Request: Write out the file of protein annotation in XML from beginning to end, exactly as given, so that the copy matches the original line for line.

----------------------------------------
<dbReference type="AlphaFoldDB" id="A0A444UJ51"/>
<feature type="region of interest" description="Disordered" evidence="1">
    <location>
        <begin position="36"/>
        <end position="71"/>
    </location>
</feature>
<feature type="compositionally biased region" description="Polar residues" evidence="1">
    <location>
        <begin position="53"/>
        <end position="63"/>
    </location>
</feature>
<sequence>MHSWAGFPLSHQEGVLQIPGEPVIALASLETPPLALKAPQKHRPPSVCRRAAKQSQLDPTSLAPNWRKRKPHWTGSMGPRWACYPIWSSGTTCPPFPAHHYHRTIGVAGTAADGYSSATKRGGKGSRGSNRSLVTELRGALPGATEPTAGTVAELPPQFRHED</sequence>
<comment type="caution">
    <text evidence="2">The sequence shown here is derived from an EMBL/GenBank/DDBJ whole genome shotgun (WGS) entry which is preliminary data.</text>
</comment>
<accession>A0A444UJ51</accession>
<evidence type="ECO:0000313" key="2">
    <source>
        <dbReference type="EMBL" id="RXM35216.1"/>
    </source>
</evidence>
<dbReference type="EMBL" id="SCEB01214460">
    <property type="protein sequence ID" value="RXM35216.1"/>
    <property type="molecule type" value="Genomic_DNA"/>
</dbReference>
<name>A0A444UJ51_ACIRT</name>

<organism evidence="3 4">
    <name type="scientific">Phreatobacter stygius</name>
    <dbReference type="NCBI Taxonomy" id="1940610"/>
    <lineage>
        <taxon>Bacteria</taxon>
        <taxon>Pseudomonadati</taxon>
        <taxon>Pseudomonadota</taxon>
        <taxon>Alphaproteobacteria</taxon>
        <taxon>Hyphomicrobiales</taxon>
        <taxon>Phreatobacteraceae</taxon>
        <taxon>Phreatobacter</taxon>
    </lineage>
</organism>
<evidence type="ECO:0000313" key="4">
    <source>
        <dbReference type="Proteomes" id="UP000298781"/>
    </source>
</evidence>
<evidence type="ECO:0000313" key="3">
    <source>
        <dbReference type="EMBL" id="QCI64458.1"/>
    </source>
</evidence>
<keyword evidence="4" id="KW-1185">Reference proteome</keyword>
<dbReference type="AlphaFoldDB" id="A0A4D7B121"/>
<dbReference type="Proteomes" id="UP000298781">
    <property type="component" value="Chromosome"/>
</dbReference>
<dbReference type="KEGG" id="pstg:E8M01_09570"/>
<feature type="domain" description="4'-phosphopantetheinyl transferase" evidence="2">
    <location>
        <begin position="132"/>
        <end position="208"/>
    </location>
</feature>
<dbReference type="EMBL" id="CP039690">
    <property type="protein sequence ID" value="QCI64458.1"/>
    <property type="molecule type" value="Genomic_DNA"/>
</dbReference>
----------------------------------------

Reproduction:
<dbReference type="AlphaFoldDB" id="A0A444UJ51"/>
<feature type="region of interest" description="Disordered" evidence="1">
    <location>
        <begin position="36"/>
        <end position="71"/>
    </location>
</feature>
<feature type="compositionally biased region" description="Polar residues" evidence="1">
    <location>
        <begin position="53"/>
        <end position="63"/>
    </location>
</feature>
<sequence>MHSWAGFPLSHQEGVLQIPGEPVIALASLETPPLALKAPQKHRPPSVCRRAAKQSQLDPTSLAPNWRKRKPHWTGSMGPRWACYPIWSSGTTCPPFPAHHYHRTIGVAGTAADGYSSATKRGGKGSRGSNRSLVTELRGALPGATEPTAGTVAELPPQFRHED</sequence>
<comment type="caution">
    <text evidence="2">The sequence shown here is derived from an EMBL/GenBank/DDBJ whole genome shotgun (WGS) entry which is preliminary data.</text>
</comment>
<accession>A0A444UJ51</accession>
<evidence type="ECO:0000313" key="2">
    <source>
        <dbReference type="EMBL" id="RXM35216.1"/>
    </source>
</evidence>
<dbReference type="EMBL" id="SCEB01214460">
    <property type="protein sequence ID" value="RXM35216.1"/>
    <property type="molecule type" value="Genomic_DNA"/>
</dbReference>
<name>A0A444UJ51_ACIRT</name>

<organism evidence="3 4">
    <name type="scientific">Phreatobacter stygius</name>
    <dbReference type="NCBI Taxonomy" id="1940610"/>
    <lineage>
        <taxon>Bacteria</taxon>
        <taxon>Pseudomonadati</taxon>
        <taxon>Pseudomonadota</taxon>
        <taxon>Alphaproteobacteria</taxon>
        <taxon>Hyphomicrobiales</taxon>
        <taxon>Phreatobacteraceae</taxon>
        <taxon>Phreatobacter</taxon>
    </lineage>
</organism>
<evidence type="ECO:0000313" key="4">
    <source>
        <dbReference type="Proteomes" id="UP000298781"/>
    </source>
</evidence>
<evidence type="ECO:0000313" key="3">
    <source>
        <dbReference type="EMBL" id="QCI64458.1"/>
    </source>
</evidence>
<keyword evidence="4" id="KW-1185">Reference proteome</keyword>
<dbReference type="AlphaFoldDB" id="A0A4D7B121"/>
<dbReference type="Proteomes" id="UP000298781">
    <property type="component" value="Chromosome"/>
</dbReference>
<dbReference type="KEGG" id="pstg:E8M01_09570"/>
<feature type="domain" description="4'-phosphopantetheinyl transferase" evidence="2">
    <location>
        <begin position="132"/>
        <end position="208"/>
    </location>
</feature>
<dbReference type="EMBL" id="CP039690">
    <property type="protein sequence ID" value="QCI64458.1"/>
    <property type="molecule type" value="Genomic_DNA"/>
</dbReference>